New York City is not only The New Yorker magazine's place of origin and its sensibility's lifeblood, it is the heart of American literary culture. Wonderful Town, an anthology of superb short fiction by many of the magazine's most accomplished contributors, celebrates the 75-year marriage between a preeminent publication and its preeminent context with this collection of 44 of its best stories from (so to speak) home. East Side? Philip Roth's chronically tormented alter ego, Nathan Zuckerman, has just moved there, in "Smart Money". West Side? Isaac Bashevis Singer's narrator mingles with the customers in "The Cafeteria" (who debate politics and culture in four or five different languages) and becomes embroiled in an obsessional romance. And downtown, John Updike's Maples have begun their courtship of marital disaster, in "Snowing in Greenwich Village". Wonderful Town touches on some of the city's famous places and stops at some of its more obscure corners, but the real guidebook in and between its lines is to the hearts and the minds of those who populate the metropolis built by its words. Like all good fiction, these stories take particular places, particular people, and particular events and turn them into dramas of universal enlightenment and emotional impact. Each life in it, and each life in Wonderful Town, is the life of us all. Including these stories from the magazine's most iconic writers: "The Five-Forty-Eight" by John Cheever "Distant Music" by Ann Beattle "Sailor off the Bremen" by Irwin Shaw "Physics" by Tama Janowitz "The Whore of Mensa" by Woody Allen "What It Was Like, Seeing Chris" by Deborah Eisenberg "Drawing Room B" by John O’Hara "A Sentimental Journey" by Peter Taylor "The Balloon" by Donald Barthelme "Another Marvelous Thing" by Laurie Colwin "The Failure" by Jonathan Franzen "Apartment Hotel" by Sally Benson "Midair" by Frank Conroy "The Catbird Seat" by James Thurber "I See You, Bianca" by Maeve Brennan "You’re Ugly, Too" by Lorrie Moore "Signs and Symbols" by Vladimir Nabokov "Poor Visitor" by Jamaica Kincaid "In Greenwich, There Are Many Graveled Walks" by Hortense Calisher "Some Nights When Nothing Happens Are the Best Nights in this Place" by John McNulty "Slight Rebellion off Madison" by J. D. Salinger "Brownstone" by Renata Adler "Partners" by Veronica Geng "The Evolution of Knowledge" by Niccolo Tucci "The Way We Live Now" by Susan Sontag "Do the Windows Open?" by Julie Hecht "The Mentocrats" by Edward Newhouse "The Treatment" by Daniel Menaker "Arrangement in Black and White" by Dorothy Parker "Carlyle Tries Polygamy" by William Melvin Kelley "Children Are Bored on Sunday" by Jean Stafford "Notes from a Bottle" by James Stevenson "Man in the Middle of the Ocean" by Daniel Fuchs "Me Spoulets of the Splendide" by Ludwig Bemelmans "Over by the River" by William Maxwell "Baster" by Jeffrey Eugenides "The Second Tree from the Corner" by E. B. White "Rembrandt’s Hat" by Bernard Malamud "Shot: A New York Story" by Elizabeth Hardwick "A Father-to-Be" by Saul Bellow "Farewell, My Lovely Appetizer" by S. J. Perelman "Water Child" by Edwidge Danticat "The Smoker" by David Schickler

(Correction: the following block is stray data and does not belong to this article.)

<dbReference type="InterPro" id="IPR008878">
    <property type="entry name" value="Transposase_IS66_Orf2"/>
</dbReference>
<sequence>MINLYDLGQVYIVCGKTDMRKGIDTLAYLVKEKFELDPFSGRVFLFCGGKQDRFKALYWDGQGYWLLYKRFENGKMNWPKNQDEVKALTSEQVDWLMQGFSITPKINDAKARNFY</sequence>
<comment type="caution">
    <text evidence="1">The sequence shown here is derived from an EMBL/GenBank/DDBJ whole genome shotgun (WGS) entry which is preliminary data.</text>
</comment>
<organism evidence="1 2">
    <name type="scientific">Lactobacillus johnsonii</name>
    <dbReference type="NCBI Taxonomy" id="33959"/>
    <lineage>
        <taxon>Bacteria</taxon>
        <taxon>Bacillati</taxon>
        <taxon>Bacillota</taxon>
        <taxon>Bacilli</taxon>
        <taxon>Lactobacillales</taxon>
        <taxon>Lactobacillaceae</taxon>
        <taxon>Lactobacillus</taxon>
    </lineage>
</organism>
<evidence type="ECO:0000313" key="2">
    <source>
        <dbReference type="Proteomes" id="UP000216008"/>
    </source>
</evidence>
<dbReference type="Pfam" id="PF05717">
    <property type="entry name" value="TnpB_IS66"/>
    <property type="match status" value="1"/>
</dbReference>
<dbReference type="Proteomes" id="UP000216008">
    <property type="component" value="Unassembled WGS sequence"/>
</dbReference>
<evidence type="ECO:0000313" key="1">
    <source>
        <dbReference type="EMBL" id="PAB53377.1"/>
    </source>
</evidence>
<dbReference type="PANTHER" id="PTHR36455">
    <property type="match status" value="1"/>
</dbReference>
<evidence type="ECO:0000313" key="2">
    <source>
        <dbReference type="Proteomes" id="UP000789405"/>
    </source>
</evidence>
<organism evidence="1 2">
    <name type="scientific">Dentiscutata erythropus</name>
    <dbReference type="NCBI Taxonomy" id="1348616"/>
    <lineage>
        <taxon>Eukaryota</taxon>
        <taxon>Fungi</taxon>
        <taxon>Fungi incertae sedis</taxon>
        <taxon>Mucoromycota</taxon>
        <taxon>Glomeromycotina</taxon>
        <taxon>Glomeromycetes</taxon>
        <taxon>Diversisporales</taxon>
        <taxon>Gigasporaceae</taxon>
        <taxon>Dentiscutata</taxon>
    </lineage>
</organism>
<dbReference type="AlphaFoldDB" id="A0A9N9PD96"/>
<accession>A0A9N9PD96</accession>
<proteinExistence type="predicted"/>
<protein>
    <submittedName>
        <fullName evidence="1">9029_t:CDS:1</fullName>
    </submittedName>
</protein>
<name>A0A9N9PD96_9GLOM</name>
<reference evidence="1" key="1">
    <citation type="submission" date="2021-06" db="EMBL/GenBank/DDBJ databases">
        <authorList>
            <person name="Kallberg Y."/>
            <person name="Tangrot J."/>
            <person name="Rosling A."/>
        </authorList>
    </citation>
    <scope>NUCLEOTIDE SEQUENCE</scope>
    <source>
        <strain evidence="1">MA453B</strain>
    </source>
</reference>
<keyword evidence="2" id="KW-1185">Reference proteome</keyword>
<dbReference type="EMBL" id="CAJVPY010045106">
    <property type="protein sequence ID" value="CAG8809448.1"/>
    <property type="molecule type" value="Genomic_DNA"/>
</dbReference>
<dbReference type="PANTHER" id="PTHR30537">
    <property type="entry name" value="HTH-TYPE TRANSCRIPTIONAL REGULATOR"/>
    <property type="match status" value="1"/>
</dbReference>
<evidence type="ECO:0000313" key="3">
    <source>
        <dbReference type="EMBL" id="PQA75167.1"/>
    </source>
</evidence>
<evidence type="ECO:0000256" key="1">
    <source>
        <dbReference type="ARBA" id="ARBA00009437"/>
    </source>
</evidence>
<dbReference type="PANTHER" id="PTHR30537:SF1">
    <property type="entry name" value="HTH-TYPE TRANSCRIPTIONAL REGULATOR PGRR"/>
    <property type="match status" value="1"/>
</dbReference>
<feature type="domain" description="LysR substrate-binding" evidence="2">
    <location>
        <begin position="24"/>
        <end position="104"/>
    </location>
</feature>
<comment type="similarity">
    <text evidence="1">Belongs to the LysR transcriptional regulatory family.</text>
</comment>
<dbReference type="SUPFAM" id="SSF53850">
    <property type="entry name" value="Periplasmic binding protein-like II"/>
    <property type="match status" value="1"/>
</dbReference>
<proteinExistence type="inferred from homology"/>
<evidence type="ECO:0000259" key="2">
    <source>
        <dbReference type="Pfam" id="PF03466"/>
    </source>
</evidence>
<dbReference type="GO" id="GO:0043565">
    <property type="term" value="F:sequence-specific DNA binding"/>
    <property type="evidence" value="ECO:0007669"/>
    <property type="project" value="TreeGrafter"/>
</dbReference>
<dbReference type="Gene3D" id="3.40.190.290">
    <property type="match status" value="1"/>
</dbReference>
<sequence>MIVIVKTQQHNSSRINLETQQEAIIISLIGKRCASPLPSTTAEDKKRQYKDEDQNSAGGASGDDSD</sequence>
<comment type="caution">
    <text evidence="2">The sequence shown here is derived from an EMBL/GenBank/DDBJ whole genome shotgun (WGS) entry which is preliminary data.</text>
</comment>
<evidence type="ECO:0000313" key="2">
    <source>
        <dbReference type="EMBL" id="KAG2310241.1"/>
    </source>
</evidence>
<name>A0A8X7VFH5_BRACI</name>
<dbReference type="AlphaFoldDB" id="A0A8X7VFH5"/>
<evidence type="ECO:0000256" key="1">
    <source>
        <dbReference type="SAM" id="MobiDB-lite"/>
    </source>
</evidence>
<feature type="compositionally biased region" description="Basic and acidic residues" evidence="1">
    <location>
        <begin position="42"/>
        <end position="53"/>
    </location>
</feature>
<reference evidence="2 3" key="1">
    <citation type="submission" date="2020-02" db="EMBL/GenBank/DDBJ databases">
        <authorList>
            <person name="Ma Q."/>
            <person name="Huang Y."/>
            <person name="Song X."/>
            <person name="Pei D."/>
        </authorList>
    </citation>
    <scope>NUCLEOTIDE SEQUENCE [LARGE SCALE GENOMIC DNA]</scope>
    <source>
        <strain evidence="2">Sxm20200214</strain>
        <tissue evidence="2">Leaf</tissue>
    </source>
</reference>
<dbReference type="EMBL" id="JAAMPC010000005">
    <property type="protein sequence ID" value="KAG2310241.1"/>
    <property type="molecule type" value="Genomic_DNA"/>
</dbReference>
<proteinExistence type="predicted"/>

©2000 The New Yorker Magazine (P)2000 Random House Audio

Available on Audible
Cover art for Ada, or Ardor

Ada, or Ardor

1 rating

Summary

Published two weeks after Vladimir Nabokov’s seventieth birthday, Ada, or Ardor is one of his greatest masterpieces, the glorious culmination of his career as a novelist. It tells a love story troubled by incest, but it is also at once a fairy tale, epic, philosophical treatise on the nature of time, parody of the history of the novel, and erotic catalogue. Ada, or Ardor is no less than the supreme work of an imagination at white heat. This is the first American edition to include the extensive and ingeniously sardonic appendix by the author, written under the anagrammatic pseudonym Vivian Darkbloom. One of the twentieth century’s master prose stylists, Vladimir Nabokov was born in St. Petersburg in 1899. He studied French and Russian literature at Trinity College, Cambridge, then lived in Berlin and Paris, where he launched a brilliant literary career. In 1940 he moved to the United States, and achieved renown as a novelist, poet, critic, and translator. He taught literature at Wellesley, Stanford, Cornell, and Harvard. In 1961 he moved to Montreux, Switzerland, where he died in 1977.